US1557464A - Cutter drill - Google Patents

Cutter drill Download PDF

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Publication number
US1557464A
US1557464A US700547A US70054724A US1557464A US 1557464 A US1557464 A US 1557464A US 700547 A US700547 A US 700547A US 70054724 A US70054724 A US 70054724A US 1557464 A US1557464 A US 1557464A
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Prior art keywords
drill
cutting edge
stem
cuttings
shank
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Expired - Lifetime
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US700547A
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Walter K Mick
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Walter K Mick
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    • BPERFORMING OPERATIONS; TRANSPORTING
    • B26HAND CUTTING TOOLS; CUTTING; SEVERING
    • B26FPERFORATING; PUNCHING; CUTTING-OUT; STAMPING-OUT; SEVERING BY MEANS OTHER THAN CUTTING
    • B26F1/00Perforating; Punching; Cutting-out; Stamping-out; Apparatus therefor
    • B26F1/16Perforating by tool or tools of the drill type
    • YGENERAL TAGGING OF NEW TECHNOLOGICAL DEVELOPMENTS; GENERAL TAGGING OF CROSS-SECTIONAL TECHNOLOGIES SPANNING OVER SEVERAL SECTIONS OF THE IPC; TECHNICAL SUBJECTS COVERED BY FORMER USPC CROSS-REFERENCE ART COLLECTIONS [XRACs] AND DIGESTS
    • Y10TECHNICAL SUBJECTS COVERED BY FORMER USPC
    • Y10TTECHNICAL SUBJECTS COVERED BY FORMER US CLASSIFICATION
    • Y10T408/00Cutting by use of rotating axially moving tool
    • Y10T408/89Tool or Tool with support
    • Y10T408/895Having axial, core-receiving central portion
    • Y10T408/8953Having axial, core-receiving central portion with lateral outlet

Description

W. K. MICK Oct. 13', 19 25- CUTTER DRILL Filed March 20, 1924 Patented Oct. 13, 1925.

UNITED STATES WALTER K. MICK, OF ST. PAUL, MINNESOTA.

CUTTER DRILL.

Application filed March 20, 1924. Serial No. 700,547.

To all whom it may concern:

Be it known that I, WALTER K. MICK, a citizen of the United States, residing at St. Paul, in the county of Ramsey and State of Minnesota, have invented a new and useful Improvement in Cutter Drills, of which the following is a specification.

My invention relates to cutter drills for perforating or cutting circular holes in sheets of paper and has for its object to provide a drill capable of rotating at a high rate of speed and of rapidly passing through a stack of sheets without causing undue friction and dulling of the drill.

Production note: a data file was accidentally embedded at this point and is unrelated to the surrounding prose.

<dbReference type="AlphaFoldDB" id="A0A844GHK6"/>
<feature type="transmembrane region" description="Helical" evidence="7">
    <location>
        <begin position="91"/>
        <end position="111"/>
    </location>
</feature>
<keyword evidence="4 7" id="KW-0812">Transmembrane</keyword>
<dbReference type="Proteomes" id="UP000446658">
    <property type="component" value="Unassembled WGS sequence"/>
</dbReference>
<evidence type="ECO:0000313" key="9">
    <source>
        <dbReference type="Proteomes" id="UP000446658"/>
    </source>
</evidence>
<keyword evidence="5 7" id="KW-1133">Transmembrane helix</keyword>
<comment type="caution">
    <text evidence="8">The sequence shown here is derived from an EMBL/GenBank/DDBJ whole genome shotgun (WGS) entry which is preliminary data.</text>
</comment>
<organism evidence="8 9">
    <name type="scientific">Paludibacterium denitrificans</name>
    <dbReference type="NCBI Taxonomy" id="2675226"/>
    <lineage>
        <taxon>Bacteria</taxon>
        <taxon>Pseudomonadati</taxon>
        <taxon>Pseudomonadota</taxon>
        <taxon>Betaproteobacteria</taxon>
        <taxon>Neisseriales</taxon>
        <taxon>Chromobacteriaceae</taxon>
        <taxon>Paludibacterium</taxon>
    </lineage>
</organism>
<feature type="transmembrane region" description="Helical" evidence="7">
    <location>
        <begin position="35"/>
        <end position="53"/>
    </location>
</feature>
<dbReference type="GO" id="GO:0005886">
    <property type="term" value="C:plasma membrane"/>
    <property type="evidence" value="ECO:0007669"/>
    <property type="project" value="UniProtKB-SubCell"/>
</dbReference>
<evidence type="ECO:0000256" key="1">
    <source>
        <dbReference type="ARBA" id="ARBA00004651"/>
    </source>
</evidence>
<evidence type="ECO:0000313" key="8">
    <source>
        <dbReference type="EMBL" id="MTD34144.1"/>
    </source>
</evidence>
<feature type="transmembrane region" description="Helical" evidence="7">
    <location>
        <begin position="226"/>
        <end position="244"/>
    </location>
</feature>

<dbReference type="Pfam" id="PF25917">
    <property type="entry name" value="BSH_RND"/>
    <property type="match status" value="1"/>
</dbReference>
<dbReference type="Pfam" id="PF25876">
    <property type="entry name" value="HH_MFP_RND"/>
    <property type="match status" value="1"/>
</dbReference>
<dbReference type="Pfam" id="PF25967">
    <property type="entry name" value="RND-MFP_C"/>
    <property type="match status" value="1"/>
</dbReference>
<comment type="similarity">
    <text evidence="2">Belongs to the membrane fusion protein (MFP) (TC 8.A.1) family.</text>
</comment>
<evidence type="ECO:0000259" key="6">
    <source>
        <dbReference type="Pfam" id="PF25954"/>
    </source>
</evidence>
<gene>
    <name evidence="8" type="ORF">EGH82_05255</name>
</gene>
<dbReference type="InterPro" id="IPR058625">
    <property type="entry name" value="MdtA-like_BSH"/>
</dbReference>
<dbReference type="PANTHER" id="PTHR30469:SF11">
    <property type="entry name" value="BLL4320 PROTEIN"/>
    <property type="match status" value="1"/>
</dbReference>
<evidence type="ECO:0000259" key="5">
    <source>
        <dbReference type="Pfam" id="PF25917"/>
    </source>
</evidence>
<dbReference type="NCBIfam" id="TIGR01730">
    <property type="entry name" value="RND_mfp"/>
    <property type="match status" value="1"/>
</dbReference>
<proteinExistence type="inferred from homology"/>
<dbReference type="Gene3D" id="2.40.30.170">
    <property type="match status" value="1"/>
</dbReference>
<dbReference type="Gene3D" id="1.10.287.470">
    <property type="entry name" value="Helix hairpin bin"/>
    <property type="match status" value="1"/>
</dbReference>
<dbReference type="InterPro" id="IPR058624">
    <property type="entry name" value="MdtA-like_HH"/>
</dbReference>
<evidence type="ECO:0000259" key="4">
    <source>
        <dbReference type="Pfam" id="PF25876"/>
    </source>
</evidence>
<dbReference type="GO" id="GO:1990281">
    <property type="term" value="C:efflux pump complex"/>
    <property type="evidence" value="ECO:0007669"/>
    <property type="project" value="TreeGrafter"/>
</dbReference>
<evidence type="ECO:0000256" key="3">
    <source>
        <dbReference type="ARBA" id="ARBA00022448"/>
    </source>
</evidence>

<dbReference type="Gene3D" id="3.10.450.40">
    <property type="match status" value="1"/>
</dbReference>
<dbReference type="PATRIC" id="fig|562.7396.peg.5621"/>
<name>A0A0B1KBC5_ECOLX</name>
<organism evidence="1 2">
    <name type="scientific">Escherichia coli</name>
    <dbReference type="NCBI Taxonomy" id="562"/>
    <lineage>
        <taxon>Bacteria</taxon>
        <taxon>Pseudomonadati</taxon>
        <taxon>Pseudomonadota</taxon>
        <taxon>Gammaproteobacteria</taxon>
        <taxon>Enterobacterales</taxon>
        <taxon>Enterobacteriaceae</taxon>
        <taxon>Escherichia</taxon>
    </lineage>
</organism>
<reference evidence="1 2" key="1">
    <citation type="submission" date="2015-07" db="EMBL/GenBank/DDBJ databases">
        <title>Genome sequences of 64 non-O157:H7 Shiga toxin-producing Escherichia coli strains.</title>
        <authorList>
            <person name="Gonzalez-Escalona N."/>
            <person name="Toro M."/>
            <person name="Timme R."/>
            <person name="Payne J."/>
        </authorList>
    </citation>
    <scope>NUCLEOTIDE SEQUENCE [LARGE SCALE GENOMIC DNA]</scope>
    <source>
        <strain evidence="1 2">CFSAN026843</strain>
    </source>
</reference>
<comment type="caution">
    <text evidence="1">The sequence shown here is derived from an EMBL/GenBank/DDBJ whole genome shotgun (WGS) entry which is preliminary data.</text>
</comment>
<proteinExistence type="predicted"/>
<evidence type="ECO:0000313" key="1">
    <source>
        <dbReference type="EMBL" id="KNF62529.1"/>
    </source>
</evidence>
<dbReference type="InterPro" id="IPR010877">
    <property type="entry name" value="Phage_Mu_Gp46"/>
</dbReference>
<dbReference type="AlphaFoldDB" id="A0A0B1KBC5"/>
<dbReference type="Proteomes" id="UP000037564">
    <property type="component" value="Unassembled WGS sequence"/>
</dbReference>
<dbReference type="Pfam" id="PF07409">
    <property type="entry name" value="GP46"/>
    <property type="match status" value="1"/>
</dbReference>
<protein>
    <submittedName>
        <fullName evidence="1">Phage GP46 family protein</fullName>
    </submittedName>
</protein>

Another object of the invention resides in providing the cutting edge with a curved surface so that the cuttings from the sheets are caused to become readily cupped in order that the same may be removed through the shank of the drill with a minimum amount of resistance.

A still further object of the invention resides in providing a sharp constriction at the end of the cutting surface of the drill across which the cuttings from the sheets have to pass and to quickly enlarge the bore within the shank of the drill beyond the said constriction to afford quick relief to the cuttings.

A still further object of the invention resides in forming the extreme cutting edge of the cutter outwardly beyond the shank of the drill to give clearance to the drill in passing through the sheets or stock out and in addition to provide an arcuate or curved peripheral recess about the drill commencing at the cutting edge and extending upwardly along the drill shank for a portion of the length of the same in order to give relief to the sheets immediately upon being perforated so as to reduce the friction'and prevent the drill from heating and being injured.

The full objects and advantages of my invention will be found in the detailed description thereof and are particularly pointed out in the claims:

In the drawings illustrating my invention in one form,

Figure 1 is a longitudinal, sectional view of a drill constructed in accordance with my invention, showing the bore extending through the center of the shank.

Figure 2 is a view similar to Figure 1 of a modification of the invention showing the bore extending through the side -of the shank.

Figure 3 is an enlarged, detailed View of the cutting end of the drill illustrated in Figure 1 ,with the parts shown in exaggerated form to illustrate the features of the invention.

Figure {1 is a view similar to Figure 3 showing the action of the drill in penetrating a stack of sheets to be perforated.

Figure 5 is an end view of the device shown in Figure 1. g